Like the original Homeworld, there are only a handful of individual characters with a prominent place in the narrative:
- Karan S'jet: The main protagonist, the scientist who volunteered to become the living core of the Mothership during the original game, returns once again as Fleet Command on the Pride of Hiigara to lead the Hiigaran fleet against the Vaygr. She is voiced by Jennifer Dawne Graveness, taking over for Heidi Ernest (the original voice of Fleet Command in the first game and in the training missions for Cataclysm).
- Fleet Intelligence: Much like in the original game, Fleet Intelligence is a male character who analyzes sensor data and generates mission objectives during the single-player campaign; also like in the original game, he is not heard in multiplayer. He is voiced by Eli Gabay.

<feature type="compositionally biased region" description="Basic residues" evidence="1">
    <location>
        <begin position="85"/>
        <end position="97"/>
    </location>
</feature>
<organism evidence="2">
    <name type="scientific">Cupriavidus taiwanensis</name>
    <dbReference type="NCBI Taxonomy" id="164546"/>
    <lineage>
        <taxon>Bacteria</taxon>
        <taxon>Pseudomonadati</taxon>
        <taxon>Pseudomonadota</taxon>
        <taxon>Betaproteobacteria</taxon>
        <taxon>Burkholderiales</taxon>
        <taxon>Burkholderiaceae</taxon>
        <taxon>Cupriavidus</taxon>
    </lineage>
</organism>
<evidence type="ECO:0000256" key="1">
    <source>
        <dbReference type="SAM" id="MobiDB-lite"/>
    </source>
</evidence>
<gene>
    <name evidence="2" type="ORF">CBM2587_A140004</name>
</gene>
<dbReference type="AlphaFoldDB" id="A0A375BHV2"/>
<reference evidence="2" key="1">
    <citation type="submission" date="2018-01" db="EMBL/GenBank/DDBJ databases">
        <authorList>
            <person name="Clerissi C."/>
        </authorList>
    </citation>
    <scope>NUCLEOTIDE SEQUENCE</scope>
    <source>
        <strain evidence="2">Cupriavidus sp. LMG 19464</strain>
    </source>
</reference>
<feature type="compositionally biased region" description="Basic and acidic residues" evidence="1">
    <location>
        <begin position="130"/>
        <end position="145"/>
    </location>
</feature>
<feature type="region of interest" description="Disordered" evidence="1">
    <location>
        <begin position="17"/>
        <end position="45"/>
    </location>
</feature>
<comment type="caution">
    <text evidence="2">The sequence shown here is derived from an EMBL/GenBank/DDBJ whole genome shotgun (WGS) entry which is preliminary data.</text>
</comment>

- Captain Soban: Commander of the Ferin Sha fleet that aids in the defense of the Pride of Hiigara during a Vaygr attack.
- Captain Elohim: Commander of a Kiith Nabaal shipyard that eventually joins the Mothership fleet.
- Makaan: The main antagonist, Makaan is a warlord of the Vaygr and ruler of an interstellar domain that includes the remnants of the Taiidan Empire. He believes himself to be the Sajuuk-khar, the Chosen One who will unite the Three Cores and bring about the return of Sajuuk. Unlike the Taiidan Emperor in the original Homeworld, Makaan is a battle-hardened warlord and brilliant strategist. He is voiced by Mark Oliver.
||This section possibly contains original research. (November 2008)|
There are four major factions in the storyline of Homeworld 2: the Hiigarans, the Vaygr, the Bentusi, and the Progenitor. However, only two, the Hiigarans and Vaygr, are playable.